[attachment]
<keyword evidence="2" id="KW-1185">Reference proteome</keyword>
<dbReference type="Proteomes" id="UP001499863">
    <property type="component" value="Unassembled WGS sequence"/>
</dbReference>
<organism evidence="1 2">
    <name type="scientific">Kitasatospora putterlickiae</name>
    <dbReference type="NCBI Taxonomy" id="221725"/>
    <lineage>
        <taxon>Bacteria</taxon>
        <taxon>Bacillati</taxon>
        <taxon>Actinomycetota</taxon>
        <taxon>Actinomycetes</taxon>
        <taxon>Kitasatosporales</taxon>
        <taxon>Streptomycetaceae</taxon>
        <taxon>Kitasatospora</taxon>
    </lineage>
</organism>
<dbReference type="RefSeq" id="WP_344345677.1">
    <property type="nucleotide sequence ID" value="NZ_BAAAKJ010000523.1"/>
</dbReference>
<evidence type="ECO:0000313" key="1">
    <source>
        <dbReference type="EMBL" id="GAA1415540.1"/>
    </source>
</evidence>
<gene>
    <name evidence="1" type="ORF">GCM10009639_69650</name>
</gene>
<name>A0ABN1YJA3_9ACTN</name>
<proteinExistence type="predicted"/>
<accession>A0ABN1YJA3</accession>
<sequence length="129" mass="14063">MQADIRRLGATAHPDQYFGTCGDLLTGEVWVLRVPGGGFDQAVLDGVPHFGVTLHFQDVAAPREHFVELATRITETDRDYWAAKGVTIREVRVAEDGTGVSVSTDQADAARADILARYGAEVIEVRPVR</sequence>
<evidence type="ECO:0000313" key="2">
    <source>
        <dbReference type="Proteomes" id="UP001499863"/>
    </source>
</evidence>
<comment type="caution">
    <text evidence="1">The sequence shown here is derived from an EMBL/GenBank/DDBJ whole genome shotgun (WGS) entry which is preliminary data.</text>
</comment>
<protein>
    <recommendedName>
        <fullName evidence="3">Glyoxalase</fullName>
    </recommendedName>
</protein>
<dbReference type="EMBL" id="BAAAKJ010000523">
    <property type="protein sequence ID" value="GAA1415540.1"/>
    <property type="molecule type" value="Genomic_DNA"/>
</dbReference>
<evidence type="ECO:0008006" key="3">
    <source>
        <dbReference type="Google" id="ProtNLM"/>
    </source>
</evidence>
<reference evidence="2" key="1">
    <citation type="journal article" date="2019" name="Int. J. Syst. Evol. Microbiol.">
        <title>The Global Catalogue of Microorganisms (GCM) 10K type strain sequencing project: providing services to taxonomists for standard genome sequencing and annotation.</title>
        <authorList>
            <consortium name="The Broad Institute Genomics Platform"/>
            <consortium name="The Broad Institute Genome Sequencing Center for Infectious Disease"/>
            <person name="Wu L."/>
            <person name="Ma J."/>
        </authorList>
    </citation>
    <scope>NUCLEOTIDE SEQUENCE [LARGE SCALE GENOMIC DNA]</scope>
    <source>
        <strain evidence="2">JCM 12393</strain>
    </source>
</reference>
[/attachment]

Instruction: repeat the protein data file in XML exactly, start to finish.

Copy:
<keyword evidence="2" id="KW-1185">Reference proteome</keyword>
<dbReference type="Proteomes" id="UP001499863">
    <property type="component" value="Unassembled WGS sequence"/>
</dbReference>
<organism evidence="1 2">
    <name type="scientific">Kitasatospora putterlickiae</name>
    <dbReference type="NCBI Taxonomy" id="221725"/>
    <lineage>
        <taxon>Bacteria</taxon>
        <taxon>Bacillati</taxon>
        <taxon>Actinomycetota</taxon>
        <taxon>Actinomycetes</taxon>
        <taxon>Kitasatosporales</taxon>
        <taxon>Streptomycetaceae</taxon>
        <taxon>Kitasatospora</taxon>
    </lineage>
</organism>
<dbReference type="RefSeq" id="WP_344345677.1">
    <property type="nucleotide sequence ID" value="NZ_BAAAKJ010000523.1"/>
</dbReference>
<evidence type="ECO:0000313" key="1">
    <source>
        <dbReference type="EMBL" id="GAA1415540.1"/>
    </source>
</evidence>
<gene>
    <name evidence="1" type="ORF">GCM10009639_69650</name>
</gene>
<name>A0ABN1YJA3_9ACTN</name>
<proteinExistence type="predicted"/>
<accession>A0ABN1YJA3</accession>
<sequence length="129" mass="14063">MQADIRRLGATAHPDQYFGTCGDLLTGEVWVLRVPGGGFDQAVLDGVPHFGVTLHFQDVAAPREHFVELATRITETDRDYWAAKGVTIREVRVAEDGTGVSVSTDQADAARADILARYGAEVIEVRPVR</sequence>
<evidence type="ECO:0000313" key="2">
    <source>
        <dbReference type="Proteomes" id="UP001499863"/>
    </source>
</evidence>
<comment type="caution">
    <text evidence="1">The sequence shown here is derived from an EMBL/GenBank/DDBJ whole genome shotgun (WGS) entry which is preliminary data.</text>
</comment>
<protein>
    <recommendedName>
        <fullName evidence="3">Glyoxalase</fullName>
    </recommendedName>
</protein>
<dbReference type="EMBL" id="BAAAKJ010000523">
    <property type="protein sequence ID" value="GAA1415540.1"/>
    <property type="molecule type" value="Genomic_DNA"/>
</dbReference>
<evidence type="ECO:0008006" key="3">
    <source>
        <dbReference type="Google" id="ProtNLM"/>
    </source>
</evidence>
<reference evidence="2" key="1">
    <citation type="journal article" date="2019" name="Int. J. Syst. Evol. Microbiol.">
        <title>The Global Catalogue of Microorganisms (GCM) 10K type strain sequencing project: providing services to taxonomists for standard genome sequencing and annotation.</title>
        <authorList>
            <consortium name="The Broad Institute Genomics Platform"/>
            <consortium name="The Broad Institute Genome Sequencing Center for Infectious Disease"/>
            <person name="Wu L."/>
            <person name="Ma J."/>
        </authorList>
    </citation>
    <scope>NUCLEOTIDE SEQUENCE [LARGE SCALE GENOMIC DNA]</scope>
    <source>
        <strain evidence="2">JCM 12393</strain>
    </source>
</reference>